Over the weekend, hundreds of thousands of people in Ukraine took to the streets to demonstrate against President Viktor Yanukovich's decision to abandon an EU integration pact, as he works to strengthen economic ties to Russia, rather than Europe. Protesters blockaded government buildings and occupied Independence Square in Kiev today, seeking to force Yanukovich from office. After harsh crackdowns last night, demonstrations continued this morning, with leaders calling for a nationwide strike. [30 photos]


National Geographic Photo Contest 2013, Part II

Time is running out to enter this year's National Geographic photo contest, the deadline for submissions is Saturday, November 30. One first-place winner will be chosen from each of the three categories, and the winning photographs will be published in National Geographic magazine. The overall grand-prize winner will be announced in December of 2013. Gathered below are 36 more images, with captions written by the individual photographers. [36 photos]


The Galapagos of the Indian Ocean

Far off the coast of Yemen lies isolated Socotra island, where hundreds of plants and animals have developed into species unique to the island. The best-known of these might be the Dragon Blood trees, with their densely-packed crowns and blood-red sap. Socotra, sometimes referred to as "the Galapagos of the Indian Ocean," is slowly emerging from its long isolation -- in 1999, the first airport opened, and tourism began to pick up. In an effort to counter any negative impacts, UNESCO recognized the island as a World Natural Heritage Site in 2008, promoting conservation of the unique environment and some of its endangered species. [20 photos]


Filipino Fishermen Improvise Refrigerator Boats

After losing their boats and houses in Super Typhoon Haiyan, fishermen from a destroyed village in Tanauan started building two-seated boats out of abandoned refrigerators and wood. Fisherman Jimmy Obaldo got the idea for the first boat from his children, and soon others followed his lead. These improvised vessels appear to be successfully afloat, and the fishermen are making small catches, as documented by Reuters photographer Damir Sagolj. [15 photos]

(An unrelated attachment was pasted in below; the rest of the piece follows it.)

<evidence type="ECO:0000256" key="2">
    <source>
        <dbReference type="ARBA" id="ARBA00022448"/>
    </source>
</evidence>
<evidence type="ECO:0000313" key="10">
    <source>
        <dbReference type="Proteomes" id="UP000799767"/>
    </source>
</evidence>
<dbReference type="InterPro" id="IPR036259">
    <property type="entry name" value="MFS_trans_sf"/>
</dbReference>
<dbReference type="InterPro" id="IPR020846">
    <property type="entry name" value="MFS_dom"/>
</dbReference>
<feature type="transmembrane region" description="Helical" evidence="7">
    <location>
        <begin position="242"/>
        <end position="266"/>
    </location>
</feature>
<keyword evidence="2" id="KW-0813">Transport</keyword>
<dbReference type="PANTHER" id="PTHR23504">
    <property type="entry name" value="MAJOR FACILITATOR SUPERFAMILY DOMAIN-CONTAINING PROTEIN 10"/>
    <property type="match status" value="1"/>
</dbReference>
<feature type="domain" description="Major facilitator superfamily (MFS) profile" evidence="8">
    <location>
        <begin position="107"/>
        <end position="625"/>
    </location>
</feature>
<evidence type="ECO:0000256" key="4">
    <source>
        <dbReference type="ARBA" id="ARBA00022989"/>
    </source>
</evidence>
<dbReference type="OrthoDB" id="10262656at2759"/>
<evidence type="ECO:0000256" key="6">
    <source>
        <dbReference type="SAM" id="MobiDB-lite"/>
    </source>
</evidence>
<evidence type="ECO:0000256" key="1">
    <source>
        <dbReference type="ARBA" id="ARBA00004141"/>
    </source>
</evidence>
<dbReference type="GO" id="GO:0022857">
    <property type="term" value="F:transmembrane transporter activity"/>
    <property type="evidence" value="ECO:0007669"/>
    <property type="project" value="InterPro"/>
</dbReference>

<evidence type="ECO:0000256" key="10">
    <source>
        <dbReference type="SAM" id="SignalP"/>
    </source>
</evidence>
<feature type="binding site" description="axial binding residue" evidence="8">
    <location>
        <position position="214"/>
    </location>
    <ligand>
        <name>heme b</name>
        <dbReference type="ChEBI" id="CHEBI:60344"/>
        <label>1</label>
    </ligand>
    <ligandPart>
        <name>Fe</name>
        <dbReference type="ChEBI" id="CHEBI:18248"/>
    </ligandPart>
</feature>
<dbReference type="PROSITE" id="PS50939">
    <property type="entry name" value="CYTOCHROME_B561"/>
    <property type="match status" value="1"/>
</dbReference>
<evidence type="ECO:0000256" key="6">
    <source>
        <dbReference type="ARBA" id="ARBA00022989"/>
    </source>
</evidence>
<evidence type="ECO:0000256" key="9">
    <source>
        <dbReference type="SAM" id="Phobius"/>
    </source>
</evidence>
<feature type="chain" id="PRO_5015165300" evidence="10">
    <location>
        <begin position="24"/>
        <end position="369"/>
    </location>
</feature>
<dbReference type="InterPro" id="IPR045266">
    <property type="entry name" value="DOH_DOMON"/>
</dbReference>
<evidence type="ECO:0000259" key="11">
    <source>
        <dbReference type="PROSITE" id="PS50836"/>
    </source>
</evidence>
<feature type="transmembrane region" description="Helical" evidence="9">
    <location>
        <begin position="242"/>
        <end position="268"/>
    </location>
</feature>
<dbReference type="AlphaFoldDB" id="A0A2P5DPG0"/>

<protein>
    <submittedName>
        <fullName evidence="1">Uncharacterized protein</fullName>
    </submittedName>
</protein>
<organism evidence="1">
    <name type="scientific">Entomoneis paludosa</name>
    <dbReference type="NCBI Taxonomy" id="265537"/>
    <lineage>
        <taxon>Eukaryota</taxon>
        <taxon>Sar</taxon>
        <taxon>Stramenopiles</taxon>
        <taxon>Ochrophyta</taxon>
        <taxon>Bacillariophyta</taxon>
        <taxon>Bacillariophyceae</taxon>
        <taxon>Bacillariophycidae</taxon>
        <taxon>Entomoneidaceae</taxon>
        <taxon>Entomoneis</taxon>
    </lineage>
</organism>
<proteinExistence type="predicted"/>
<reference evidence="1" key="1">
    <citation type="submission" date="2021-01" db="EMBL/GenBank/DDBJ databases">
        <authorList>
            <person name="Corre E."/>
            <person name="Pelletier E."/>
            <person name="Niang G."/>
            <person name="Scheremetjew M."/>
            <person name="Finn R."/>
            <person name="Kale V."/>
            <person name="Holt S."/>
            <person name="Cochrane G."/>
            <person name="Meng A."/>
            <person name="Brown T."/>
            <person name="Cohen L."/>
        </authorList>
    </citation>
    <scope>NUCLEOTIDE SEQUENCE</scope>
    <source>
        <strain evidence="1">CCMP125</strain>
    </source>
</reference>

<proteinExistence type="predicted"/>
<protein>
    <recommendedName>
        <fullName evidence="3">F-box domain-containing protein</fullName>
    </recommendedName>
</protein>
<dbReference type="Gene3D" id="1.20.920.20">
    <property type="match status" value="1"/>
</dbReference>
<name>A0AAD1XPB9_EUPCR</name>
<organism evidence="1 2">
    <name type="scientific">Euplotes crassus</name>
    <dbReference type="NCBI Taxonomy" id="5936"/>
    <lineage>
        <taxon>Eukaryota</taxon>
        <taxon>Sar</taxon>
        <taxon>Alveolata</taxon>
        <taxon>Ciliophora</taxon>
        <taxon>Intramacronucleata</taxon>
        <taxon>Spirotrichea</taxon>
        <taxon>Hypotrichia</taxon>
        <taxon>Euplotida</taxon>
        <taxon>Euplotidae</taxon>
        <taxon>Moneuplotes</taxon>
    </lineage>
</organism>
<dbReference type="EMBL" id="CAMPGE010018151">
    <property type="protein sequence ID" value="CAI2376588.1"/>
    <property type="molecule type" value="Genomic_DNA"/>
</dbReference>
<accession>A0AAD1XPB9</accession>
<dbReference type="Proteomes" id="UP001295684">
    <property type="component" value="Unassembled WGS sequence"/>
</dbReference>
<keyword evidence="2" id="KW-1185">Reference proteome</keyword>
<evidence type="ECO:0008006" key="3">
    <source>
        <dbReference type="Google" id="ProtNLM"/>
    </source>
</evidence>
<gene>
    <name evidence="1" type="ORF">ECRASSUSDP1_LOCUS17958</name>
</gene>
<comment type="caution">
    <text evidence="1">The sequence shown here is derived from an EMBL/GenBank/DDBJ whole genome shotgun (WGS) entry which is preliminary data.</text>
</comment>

The 20th-Century Architecture of Eero Saarinen

In America's postwar years, architects and builders were redefining modernism, taking advantage of new construction techniques and materials to create a visual language for the 20th century. Finnish-American architect Eero Saarinen was amazingly prolific and successful throughout this era, designing projects large and small, from the Gateway Arch in St. Louis and the TWA Flight Center at New York's JFK Airport to community churches and individual homes. Photographer Balthazar Korab worked for Saarinen, skillfully capturing the nuances, shapes, and lines of his structures and documenting the creative process involved. In the process, he earned a reputation as a well-respected architectural photographer. Korab, who passed away earlier this year, graciously donated nearly 800 of these photographs to the Library of Congress in 2007. [44 photos]